Climate-resilient bridges

How does climate change affect bridges?

The Intergovernmental Panel on Climate Change (IPCC), created in 1988 by the World Meteorological Organization (WMO) and the United Nations Environment Programme (UNEP), found out that intensity of precipitation, particularly the proportion of total precipitation that falls during heavy events, has increased and is very likely to continue to increase in the future. 

Available research indicates a tendency for an increase in heavy daily rainfall events in many regions, including some in which the mean rainfall is projected to decrease. In the latter cases, the rainfall decrease is often attributable to a reduction in the number of rain days rather than the intensity of rain when it occurs.

The IPCC also found that higher precipitation intensity could increase the risk of flooding and they identified bridges as one of the infrastructures most at risk due to climate change.

Its conclusions coincide with the results of another study carried out by the World Road Association (PIARC). In collaboration with road administrators from thirteen states on five continents, they concluded that increased precipitation intensity and frequency can cause severe scour on bridge pier foundations and abutments due to increased river flow.

In order to assess the vulnerability of a bridge to climate change, other factors are identified that should additionally be considered. These significant effects could be:

  • Temperature changes that would cause expansion and contraction of the bridge’s superstructure, leading to thermally induced stresses that can cause degradation.
  • Rise in sea level which can cause scour and a reduction of the bridge clearance.
  • Increased wind speed due to increased storm intensity that can become a threat, especially for tall bridges.

Although climate change mitigation must be a priority and a global goal, it is expected to continue to create significant stress despite the efforts made; therefore a new and more ambitious strategy for the adaptation of infrastructure to climate change is needed. This is precisely the European Commission’s vision on this issue, as stated in the Commission’s Communication for The European Green Deal (COM(2019) 640). This document further underlines the importance of ensuring that throughout the European Union (EU), the decision-making entities can access data to integrate climate change into their risk management practices.

The necessary adaptation of bridges facing climate change 

In recent years we can find specific reports on the vulnerability of bridges to climate change drawing attention to the need for both designing and adapting bridges taking this factor into account. One example is the report Impacts of Climate Change on Transport: A focus on road and rail transport infrastructures published by the Joint Research Centre (JRC), which carries out an assessment of the vulnerability of transport infrastructures to future climate changes in EU countries. In the case of bridges, heavy precipitation and its ability to induce scouring is identified as the greatest risk faced by this type of structure once again.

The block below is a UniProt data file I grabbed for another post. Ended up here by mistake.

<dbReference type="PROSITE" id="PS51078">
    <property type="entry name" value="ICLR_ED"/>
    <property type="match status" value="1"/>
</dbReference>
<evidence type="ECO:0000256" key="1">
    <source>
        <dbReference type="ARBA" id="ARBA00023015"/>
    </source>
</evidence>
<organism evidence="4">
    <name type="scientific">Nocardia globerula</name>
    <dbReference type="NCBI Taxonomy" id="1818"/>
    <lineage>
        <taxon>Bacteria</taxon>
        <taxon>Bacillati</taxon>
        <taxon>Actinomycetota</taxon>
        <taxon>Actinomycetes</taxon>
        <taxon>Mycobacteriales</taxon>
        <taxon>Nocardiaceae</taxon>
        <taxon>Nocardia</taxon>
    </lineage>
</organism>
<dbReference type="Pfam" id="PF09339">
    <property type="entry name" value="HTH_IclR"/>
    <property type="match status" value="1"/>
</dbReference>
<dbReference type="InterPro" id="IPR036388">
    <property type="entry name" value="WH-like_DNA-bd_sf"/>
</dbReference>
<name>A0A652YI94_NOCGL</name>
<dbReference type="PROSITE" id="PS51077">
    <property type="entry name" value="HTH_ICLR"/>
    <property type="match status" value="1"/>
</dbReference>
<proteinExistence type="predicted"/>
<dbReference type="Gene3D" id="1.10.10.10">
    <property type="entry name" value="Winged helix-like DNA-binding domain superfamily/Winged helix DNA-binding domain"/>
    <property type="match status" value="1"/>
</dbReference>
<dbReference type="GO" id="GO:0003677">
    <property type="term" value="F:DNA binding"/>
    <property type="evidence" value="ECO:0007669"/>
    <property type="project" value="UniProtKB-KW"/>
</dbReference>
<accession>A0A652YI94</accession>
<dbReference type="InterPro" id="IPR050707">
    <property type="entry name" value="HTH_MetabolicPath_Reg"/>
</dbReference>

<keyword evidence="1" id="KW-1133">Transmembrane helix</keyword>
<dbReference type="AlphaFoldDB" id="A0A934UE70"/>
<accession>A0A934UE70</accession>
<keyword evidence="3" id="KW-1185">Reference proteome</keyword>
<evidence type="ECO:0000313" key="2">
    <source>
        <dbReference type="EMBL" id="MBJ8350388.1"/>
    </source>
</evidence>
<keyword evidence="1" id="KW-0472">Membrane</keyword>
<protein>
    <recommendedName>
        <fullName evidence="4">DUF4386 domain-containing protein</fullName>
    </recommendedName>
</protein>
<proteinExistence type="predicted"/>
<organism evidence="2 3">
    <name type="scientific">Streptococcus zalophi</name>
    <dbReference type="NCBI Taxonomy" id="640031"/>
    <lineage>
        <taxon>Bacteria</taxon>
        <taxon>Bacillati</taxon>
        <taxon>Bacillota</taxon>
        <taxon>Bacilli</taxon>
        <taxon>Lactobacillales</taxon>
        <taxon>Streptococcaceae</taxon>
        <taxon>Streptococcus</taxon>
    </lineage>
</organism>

Through initial quantitative assessment of future vulnerability and adaptation of river bridges under future climate changes and changing river peak discharge patterns (100-yr-return peak river flow), this report estimated that 20% of EU river bridges may need to be protected through adaptation measures in the coming decades to mitigate the risk of scouring associated with increased river flooding. This percentage changes from one country to the other and the risks are estimated to be highest in Austria (60%), Portugal (50%), Spain (42%) and Italy (39%)

How can bridges be adapted to face climate change?

Undoubtedly, designing climate change adaptation measures to achieve resilient infrastructures is a complex process. However, a limited but growing set of adaptation measures explicitly consider these future scenarios.

We can find some examples of infrastructure projects where the expected climate change has been taken into account in the design and construction stages of new bridges. Among them, the Confederation Bridge in Canada always stands out. This bridge was inaugurated in 1997, is 12.9 km long and a construction cost of nearly $1 billion. It was built one meter higher to anticipate the rise in sea level during its 100 years of life span.

Confederation Bridge

Furthermore, the design of adaptation measures to prevent damage due to the failure modes associated with the effects of climate change are even more complex when the bridge is in service. This is due to the fact that the measures should be based on an in-depth knowledge of the bridge structural health condition at that specific moment in time.

Regarding adaptation measures for bridges facing increased frequencies of precipitation and flooding due to climate change, these would consist of reinforcing the bridge’s foundation to avoid or minimize induced scour in piers and abutments, for example. In a very simplified way, two levels of adaptation could be considered according to the expected change in water flow:

  • Adaptation based on riprap involves placing large blocks at the base of the bridge piers. This way, the foundation footings and piers are protected from the direct impact of water flow. It is the most common countermeasure to prevent scour considering the current scale of this problem.